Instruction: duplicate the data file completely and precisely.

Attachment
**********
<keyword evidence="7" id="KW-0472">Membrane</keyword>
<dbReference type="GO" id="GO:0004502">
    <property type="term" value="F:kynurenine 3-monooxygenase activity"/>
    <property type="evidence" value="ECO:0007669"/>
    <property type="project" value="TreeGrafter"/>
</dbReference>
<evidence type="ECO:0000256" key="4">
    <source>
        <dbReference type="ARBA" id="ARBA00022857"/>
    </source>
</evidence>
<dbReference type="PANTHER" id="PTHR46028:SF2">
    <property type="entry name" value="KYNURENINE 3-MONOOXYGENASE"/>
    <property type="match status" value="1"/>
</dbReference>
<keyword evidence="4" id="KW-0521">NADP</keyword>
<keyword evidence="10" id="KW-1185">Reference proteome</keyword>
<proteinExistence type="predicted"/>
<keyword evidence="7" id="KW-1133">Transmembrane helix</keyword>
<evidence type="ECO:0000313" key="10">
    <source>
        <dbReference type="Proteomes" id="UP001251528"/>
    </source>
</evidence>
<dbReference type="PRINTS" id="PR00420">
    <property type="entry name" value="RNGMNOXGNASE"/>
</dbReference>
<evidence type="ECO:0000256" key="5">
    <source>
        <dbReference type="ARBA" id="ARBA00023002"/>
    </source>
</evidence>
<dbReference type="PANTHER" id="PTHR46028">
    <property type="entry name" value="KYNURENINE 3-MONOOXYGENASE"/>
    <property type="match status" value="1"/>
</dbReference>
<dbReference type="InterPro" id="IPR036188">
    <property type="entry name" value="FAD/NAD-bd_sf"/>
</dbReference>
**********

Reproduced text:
<keyword evidence="7" id="KW-0472">Membrane</keyword>
<dbReference type="GO" id="GO:0004502">
    <property type="term" value="F:kynurenine 3-monooxygenase activity"/>
    <property type="evidence" value="ECO:0007669"/>
    <property type="project" value="TreeGrafter"/>
</dbReference>
<evidence type="ECO:0000256" key="4">
    <source>
        <dbReference type="ARBA" id="ARBA00022857"/>
    </source>
</evidence>
<dbReference type="PANTHER" id="PTHR46028:SF2">
    <property type="entry name" value="KYNURENINE 3-MONOOXYGENASE"/>
    <property type="match status" value="1"/>
</dbReference>
<keyword evidence="4" id="KW-0521">NADP</keyword>
<keyword evidence="10" id="KW-1185">Reference proteome</keyword>
<proteinExistence type="predicted"/>
<keyword evidence="7" id="KW-1133">Transmembrane helix</keyword>
<evidence type="ECO:0000313" key="10">
    <source>
        <dbReference type="Proteomes" id="UP001251528"/>
    </source>
</evidence>
<dbReference type="PRINTS" id="PR00420">
    <property type="entry name" value="RNGMNOXGNASE"/>
</dbReference>
<evidence type="ECO:0000256" key="5">
    <source>
        <dbReference type="ARBA" id="ARBA00023002"/>
    </source>
</evidence>
<dbReference type="PANTHER" id="PTHR46028">
    <property type="entry name" value="KYNURENINE 3-MONOOXYGENASE"/>
    <property type="match status" value="1"/>
</dbReference>
<dbReference type="InterPro" id="IPR036188">
    <property type="entry name" value="FAD/NAD-bd_sf"/>
</dbReference>